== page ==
Healthcare charges for the 243 study patients between 2009 and 2013 totaled $56,523,835 with median charge of $116,838 (IQR: $45,643 – $240,398) per patient. Expenditure patterns were markedly skewed with 53.5% of the cohort (patients with DLI>0) accounting for 77.5% of the total cost burden and this trend was noted for all categories of charges (Table 3 and Figure 1). While the median 5y charges were largely comparable at $73,698 and $68,244 for patients in the improving and stable groups (p=0.796), it was markedly higher at $187,579 in patients of the worsening group (p<0.001 for comparison with each of the other trajectories). For the cohort, hospitalization and anti-TNF agent use accounted for 67% and 15.2% of the total charges, respectively. There was a trend of increase in proportion of charges accounted for by hospitalizations across the three trajectories (improving vs stable vs worsening: 45.4% vs. 51.7% vs. 72%) and a corresponding decrease in the share of expenses attributed to anti-TNF therapy (improving vs. stable vs. worsening: 34.4% vs. 22% vs. 12%). Proportion of expenditure attributed to surgeries (both outpatient and inpatient) were delineated and were found to be 10% for the entire cohort and showed a trend for increase across the three groups (improving vs. stable vs. worsening: 4% vs. 6.4% vs. 10.7%) as seen in Figure 2. Multivariate linear regression analysis showed independent significant positive correlation of log transformed total 5y healthcare expenditure with LI2 (Coefficient=0.01, p=0.001) and DLI (Coefficient=0.014, p=0.001), and negative correlation with age (Coefficient=-0.007, p=0.029) and 5y SIBDQ (Coefficient=-0.007, p=0.024) (Table 4). Also log transformed total 5y surgical expenditure showed significant positive correlation with DLI (Coefficient=0.019, p<0.001), IBD clinic visits (Coefficient=0.013, p=0.02), hospitalizations (Coefficient=0.062, p<0.001) and narcotic use (Coefficient=0.069, p=0.033) and negative correlation with telephone calls to the IBD clinic (Coefficient=-0.004, p=0.004).
In this study we found that CD exacted a significant medical financial burden over five years, which was largely secondary to hospitalizations and advanced medical therapies. CD patients with the aggressive LI phenotype showed significantly greater healthcare utilization and correspondingly incurred a disproportionately higher financial charge burden compared to the rest of the cohort. Healthcare expenditure is independently associated with DLI.
CD is a progressive inflammatory disease state and development of complications such as fibrostenotic stricture or penetrating lesions (fistula and abscess) of the bowel requiring surgical management is frequent. Nearly half of the CD patients require surgery within 10 years from diagnosis and the cumulative incidence of first, second and third procedures is as high as 60%, 48% and 54% at 20 years after diagnosis;(22) thus amounting to significant healthcare burden. This is reflected in the financial burden from the disease, which in the United States has been estimated at $10.9-15.5 billion per year.(7)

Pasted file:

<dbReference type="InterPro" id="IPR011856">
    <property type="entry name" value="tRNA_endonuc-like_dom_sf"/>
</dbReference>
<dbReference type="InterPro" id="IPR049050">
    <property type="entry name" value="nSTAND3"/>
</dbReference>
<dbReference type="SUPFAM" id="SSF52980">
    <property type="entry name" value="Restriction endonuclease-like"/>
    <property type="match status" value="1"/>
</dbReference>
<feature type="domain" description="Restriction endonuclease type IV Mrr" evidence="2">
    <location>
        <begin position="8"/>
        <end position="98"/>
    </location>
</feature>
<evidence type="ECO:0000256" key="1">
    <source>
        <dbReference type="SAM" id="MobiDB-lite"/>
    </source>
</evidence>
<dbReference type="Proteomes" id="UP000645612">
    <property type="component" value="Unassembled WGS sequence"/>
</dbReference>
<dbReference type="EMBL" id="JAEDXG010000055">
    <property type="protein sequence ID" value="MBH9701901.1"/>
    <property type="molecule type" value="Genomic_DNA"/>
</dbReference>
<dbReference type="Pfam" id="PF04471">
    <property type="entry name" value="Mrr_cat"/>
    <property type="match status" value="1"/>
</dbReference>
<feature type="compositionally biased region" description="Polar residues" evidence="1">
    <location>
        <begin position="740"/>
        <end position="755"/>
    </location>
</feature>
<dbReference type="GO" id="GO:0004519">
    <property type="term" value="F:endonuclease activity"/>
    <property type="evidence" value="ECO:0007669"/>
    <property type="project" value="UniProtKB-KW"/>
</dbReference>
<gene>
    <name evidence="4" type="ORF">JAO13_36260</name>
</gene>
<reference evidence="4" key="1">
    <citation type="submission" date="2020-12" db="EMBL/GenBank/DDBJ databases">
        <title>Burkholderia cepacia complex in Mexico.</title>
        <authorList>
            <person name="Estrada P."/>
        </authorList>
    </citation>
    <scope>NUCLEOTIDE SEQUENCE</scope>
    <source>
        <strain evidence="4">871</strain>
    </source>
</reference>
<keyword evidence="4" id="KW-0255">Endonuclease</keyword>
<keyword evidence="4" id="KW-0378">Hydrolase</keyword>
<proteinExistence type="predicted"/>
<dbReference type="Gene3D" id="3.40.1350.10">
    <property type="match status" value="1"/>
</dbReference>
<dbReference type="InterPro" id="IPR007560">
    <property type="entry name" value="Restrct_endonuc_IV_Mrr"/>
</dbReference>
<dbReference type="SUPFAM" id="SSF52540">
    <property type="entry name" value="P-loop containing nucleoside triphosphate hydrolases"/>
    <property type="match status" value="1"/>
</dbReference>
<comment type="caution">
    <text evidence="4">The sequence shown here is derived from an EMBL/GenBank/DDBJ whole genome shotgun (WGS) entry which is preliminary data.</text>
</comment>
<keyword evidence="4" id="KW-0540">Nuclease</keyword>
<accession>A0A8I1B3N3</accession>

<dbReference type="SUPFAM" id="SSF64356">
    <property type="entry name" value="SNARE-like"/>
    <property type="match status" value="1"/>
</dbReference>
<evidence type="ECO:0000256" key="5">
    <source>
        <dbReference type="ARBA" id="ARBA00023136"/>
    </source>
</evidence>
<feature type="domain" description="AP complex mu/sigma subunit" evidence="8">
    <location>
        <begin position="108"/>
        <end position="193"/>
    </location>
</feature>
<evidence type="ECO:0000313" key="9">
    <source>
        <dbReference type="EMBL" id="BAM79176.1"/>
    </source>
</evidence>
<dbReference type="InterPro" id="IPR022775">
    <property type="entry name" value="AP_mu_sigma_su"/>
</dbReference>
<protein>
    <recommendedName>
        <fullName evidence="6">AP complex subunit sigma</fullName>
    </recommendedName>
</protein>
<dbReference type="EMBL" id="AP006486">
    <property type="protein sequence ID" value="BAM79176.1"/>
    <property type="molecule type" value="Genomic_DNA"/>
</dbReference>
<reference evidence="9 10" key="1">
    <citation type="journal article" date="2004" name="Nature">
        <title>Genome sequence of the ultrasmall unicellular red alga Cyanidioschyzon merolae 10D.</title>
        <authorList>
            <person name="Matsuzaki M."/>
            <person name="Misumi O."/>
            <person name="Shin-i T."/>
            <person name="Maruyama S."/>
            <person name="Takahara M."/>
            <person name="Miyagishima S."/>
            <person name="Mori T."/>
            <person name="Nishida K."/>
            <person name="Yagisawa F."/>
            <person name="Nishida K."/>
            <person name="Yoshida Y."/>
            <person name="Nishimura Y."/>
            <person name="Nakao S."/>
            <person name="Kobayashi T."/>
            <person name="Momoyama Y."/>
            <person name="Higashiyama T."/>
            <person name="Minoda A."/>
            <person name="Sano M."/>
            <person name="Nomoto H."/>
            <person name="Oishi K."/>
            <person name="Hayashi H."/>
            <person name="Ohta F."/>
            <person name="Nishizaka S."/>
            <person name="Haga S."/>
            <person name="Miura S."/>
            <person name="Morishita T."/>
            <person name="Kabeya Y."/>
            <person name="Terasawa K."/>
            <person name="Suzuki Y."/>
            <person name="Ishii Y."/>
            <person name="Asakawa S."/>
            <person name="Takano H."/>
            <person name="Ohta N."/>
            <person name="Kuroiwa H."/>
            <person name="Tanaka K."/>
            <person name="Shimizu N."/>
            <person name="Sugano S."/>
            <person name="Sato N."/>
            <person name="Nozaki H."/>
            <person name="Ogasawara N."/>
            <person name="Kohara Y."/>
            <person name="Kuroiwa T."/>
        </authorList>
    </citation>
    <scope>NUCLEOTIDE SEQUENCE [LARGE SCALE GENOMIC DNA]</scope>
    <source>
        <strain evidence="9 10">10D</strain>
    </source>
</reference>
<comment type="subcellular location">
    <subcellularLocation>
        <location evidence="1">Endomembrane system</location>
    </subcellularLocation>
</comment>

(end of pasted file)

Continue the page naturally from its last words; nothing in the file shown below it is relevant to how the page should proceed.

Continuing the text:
Given the heterogeneity in disease course and complications, the financial burden from CD is known to be skewed. Previous studies have suggested that the upper quartile of costs accounted for 80% of the total financial expenses.(10) In our prior five year analysis of 1600 patients with IBD, 54.8% (n=876) of whom had CD, a subset of 9% of patients were found to account for 51.2% of the five year cumulative financial charges for the entire cohort.(17) With the rising cost of healthcare in the US, there is now a mounting interest to identify these high utilizers so that interventions to improve co-ordination of care and preventive care for them maybe tailored and better enforced. (23)
Several studies have highlighted disease characteristics associated with high expenditures which have included presence of co-morbid medical and psychiatric conditions, higher disease activity scores & elevated inflammatory biomarkers, worse health related quality of life scores, higher healthcare utilization, need for chronic steroid or immunosuppressive drug therapy and surgical procedures.(9, 10, 17) While these studies define conditions associated with high expenditures, it does not provide a means of delineating these high utilizing groups. This need for identifying the high utilizers with the aggressive disease course is also important in the realm of changing therapeutic strategies in CD. There is now a growing consensus that the focus in management of CD should shift from symptom and inflammation control to pre-emptively preventing organ damage and minimizing long term sequelae to attempt to alter disease course. This would warrant the early use of expensive anti-TNF therapy and Lémann Index trajectory could serve as a primary outcome tool in the assessment of efficacy of such novel therapeutic strategies.